There are many people who carry the surname of Gray within the country of Scotland. Those areas with the largest concentration of people who are known by the surname of Gray are within Lanarkshire County.
It is believed that all of those who bear the surname of Gray within the country of Ireland have actually migrated from the country of Scotland.
United States of America:
Those who are called Gray can be found in Indiana, Illinois, Massachusetts, Virginia, Missouri, California, and Texas.
Here is the population distribution of the last name Gray: United States 273,083; England 51,565; Australia 28,489; Canada 23,934; South Africa 13,935; Liberia 13,771; Scotland 11,846; New Zealand 5,678; Jamaica 5,247; Nigeria 4,279
William “Bill” Mason Gray (1929-2016) who was an Emeritus Professor of Atmospheric Science at Colorado State University
Coleen Gray (1922-2015) who was born with the name Doris Bernice Jensen, who was an actress from America, who was best known for her portrayal of roles in the 1947 film Nightmare Alley, the 1948 film Red River, and the 1956 film The Killing
Freddie Carlos Gray Jr. (1989-2015) who was an African-American man who was arrested by the police for allegedly possessing an illegal switchblade and fell into a coma and later died at a trauma center
Mr. James Paul Gray, who who was a Second Class passenger from Oakland, California who was aboard the RMS Lusitania at the time of the sinking, and did survived the sinking of the vessel by escaping on an overturned collapsible in the year 1915
Mrs. Terence Florence Gray (died in 1915) who was a Second Class passenger from Los Angeles, California who was aboard the RMS Lusitania at the time of the sinking, and did not survive the sinking of the vessel
Master Stuart James Gray (died in 1915) who was a Second Class passenger from Los Angeles, California who was aboard the RMS Lusitania at the time of the sinking, and did not survive the sinking of the vessel
Gray Coat of Arms Meaning
The three main devices (symbols) in the Gray blazon are the lion, anchor and bend. The two main tinctures (colors) are gules and argent.
Red in heraldry is given the name Gules, sometimes said to be the “martyr’s colour”. The colour is also associated with Mars, the red planet, and the zodiacal sign Aries . Later heralds of a more poetical nature would sometimes refer to the colour as ruby, after the precious stone..
Argent is the heraldic metal Silver and is usually shown as very pure white. It is also known more poetically as pearl, moon (or luna) . In a sketch or drawing it is represented by plain, unmarked paper .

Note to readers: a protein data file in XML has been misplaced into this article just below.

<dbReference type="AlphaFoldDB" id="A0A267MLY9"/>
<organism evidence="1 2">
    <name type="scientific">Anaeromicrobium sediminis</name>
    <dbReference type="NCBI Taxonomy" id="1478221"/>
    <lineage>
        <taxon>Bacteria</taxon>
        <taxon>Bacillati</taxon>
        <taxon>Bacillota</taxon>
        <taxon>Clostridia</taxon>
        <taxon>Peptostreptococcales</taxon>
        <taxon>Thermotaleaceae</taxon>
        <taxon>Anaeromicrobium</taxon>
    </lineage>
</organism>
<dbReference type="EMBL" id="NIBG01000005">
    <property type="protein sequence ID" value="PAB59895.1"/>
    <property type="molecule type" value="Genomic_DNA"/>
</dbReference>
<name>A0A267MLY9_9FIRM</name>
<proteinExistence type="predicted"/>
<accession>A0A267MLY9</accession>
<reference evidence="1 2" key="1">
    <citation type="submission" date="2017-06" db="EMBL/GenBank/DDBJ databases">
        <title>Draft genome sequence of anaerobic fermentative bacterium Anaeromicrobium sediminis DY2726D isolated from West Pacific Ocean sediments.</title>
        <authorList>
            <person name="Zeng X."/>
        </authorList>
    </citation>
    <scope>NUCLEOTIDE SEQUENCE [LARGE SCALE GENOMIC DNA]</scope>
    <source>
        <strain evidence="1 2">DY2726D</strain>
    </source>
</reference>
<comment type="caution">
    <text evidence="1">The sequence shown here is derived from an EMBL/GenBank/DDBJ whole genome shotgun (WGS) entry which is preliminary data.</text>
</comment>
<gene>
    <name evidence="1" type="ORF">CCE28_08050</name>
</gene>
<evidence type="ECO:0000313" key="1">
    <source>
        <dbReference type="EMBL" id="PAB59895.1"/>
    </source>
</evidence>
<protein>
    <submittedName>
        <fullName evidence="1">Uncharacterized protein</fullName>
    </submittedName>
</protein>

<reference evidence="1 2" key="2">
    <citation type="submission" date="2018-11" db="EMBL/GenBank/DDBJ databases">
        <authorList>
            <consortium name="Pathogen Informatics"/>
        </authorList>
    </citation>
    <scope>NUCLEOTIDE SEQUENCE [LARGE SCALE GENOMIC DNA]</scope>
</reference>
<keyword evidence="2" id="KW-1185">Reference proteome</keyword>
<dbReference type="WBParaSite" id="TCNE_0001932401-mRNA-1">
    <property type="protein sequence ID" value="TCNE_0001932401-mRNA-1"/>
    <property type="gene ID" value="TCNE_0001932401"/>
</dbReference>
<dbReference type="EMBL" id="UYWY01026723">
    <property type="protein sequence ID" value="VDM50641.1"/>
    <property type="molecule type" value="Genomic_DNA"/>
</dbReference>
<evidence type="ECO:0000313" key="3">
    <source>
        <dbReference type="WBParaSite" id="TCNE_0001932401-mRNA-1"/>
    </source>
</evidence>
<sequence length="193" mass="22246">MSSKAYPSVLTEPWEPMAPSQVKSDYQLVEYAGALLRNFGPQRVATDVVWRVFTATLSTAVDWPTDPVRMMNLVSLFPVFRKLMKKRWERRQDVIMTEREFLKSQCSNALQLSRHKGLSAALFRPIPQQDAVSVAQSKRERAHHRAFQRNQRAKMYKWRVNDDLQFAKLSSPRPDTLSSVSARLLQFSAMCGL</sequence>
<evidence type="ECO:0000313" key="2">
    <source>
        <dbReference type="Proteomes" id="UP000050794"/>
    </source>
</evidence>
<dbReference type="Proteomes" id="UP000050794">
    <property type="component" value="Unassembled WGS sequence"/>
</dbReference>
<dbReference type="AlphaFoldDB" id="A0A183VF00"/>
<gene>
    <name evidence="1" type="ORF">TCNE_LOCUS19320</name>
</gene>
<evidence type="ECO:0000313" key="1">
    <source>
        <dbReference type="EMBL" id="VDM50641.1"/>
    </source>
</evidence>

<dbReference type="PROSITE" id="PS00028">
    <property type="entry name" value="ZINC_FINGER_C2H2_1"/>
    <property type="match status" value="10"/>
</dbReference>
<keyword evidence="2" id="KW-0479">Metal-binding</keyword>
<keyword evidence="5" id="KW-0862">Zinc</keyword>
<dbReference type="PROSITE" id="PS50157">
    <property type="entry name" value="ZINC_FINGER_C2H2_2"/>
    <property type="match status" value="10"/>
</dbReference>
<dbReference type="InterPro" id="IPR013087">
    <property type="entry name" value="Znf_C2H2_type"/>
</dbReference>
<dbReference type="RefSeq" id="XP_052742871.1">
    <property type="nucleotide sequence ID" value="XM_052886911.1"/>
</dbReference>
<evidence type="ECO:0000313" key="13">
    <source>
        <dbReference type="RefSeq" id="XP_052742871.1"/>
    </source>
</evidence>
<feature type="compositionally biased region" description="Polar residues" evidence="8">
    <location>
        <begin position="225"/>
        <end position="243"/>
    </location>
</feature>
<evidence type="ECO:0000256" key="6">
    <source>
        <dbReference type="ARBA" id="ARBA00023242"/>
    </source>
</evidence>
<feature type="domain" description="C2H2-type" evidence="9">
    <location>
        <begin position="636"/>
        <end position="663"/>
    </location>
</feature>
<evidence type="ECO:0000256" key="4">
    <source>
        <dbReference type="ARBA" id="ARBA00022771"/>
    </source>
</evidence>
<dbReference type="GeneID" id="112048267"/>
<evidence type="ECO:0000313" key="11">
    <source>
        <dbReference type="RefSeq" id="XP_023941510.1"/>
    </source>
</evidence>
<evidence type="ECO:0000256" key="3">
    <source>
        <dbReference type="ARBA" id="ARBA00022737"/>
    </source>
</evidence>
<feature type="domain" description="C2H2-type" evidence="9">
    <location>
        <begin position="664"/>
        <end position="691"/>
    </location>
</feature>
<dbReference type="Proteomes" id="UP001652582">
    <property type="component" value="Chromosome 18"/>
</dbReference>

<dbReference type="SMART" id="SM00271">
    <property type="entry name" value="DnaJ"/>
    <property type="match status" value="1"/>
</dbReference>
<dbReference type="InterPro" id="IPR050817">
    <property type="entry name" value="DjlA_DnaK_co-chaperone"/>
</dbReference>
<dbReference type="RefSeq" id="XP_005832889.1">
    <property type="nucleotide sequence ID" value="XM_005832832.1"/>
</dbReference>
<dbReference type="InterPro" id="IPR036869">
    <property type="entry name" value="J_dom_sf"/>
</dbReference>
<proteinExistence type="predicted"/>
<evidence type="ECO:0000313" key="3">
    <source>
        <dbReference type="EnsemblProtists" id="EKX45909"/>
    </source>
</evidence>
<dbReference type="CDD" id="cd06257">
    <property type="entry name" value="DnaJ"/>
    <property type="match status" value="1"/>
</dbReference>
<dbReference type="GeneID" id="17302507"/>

The art of heraldry would be significantly poorer if we were without the lion in all its forms. Most general works on Heraldry devote at least one chapter solely to this magnificent creature and its multifarious depictions . Some of the earliest known examples of heraldry, dating right back to the knighting of Geoffrey of Anjou in 1127, where he is shown with six such beasts upon his shield .The great authority on heraldic symbology, Wade, points out the high place that the lion holds in heraldry, “as the emblem of deathless courage” , a sentiment echoed equally today.
A wide variety of inanimate objects appear in coats of arms, so of them still recognisable today, others now rather obscure. The images used are often simplified and stylised, the anchor is a typical case. For any meaning, we need look no further than a nautical or sea-faring heritage. Indeed, some arms go into great detail of the colours and arrangement of the stock, stem, cables and flutes of the anchor reflecting a detailed knowledge of the form and use of this device. .
The bend is a distinctive part of the shield, frequently occuring and clearly visible from a distance – it is a broad band running from top left to bottom right . Indeed, so important is the bend that it was the subject of one of the earliest cases before the English Court of Chivalry; the famous case of 1390, Scrope vs Grosvenor had to decide which family were the rightful owners of Azure, a bend or (A blue shield, with yellow bend). . The bend is held in high honour and may signify “defence or protection” and often borne by those of high military rank .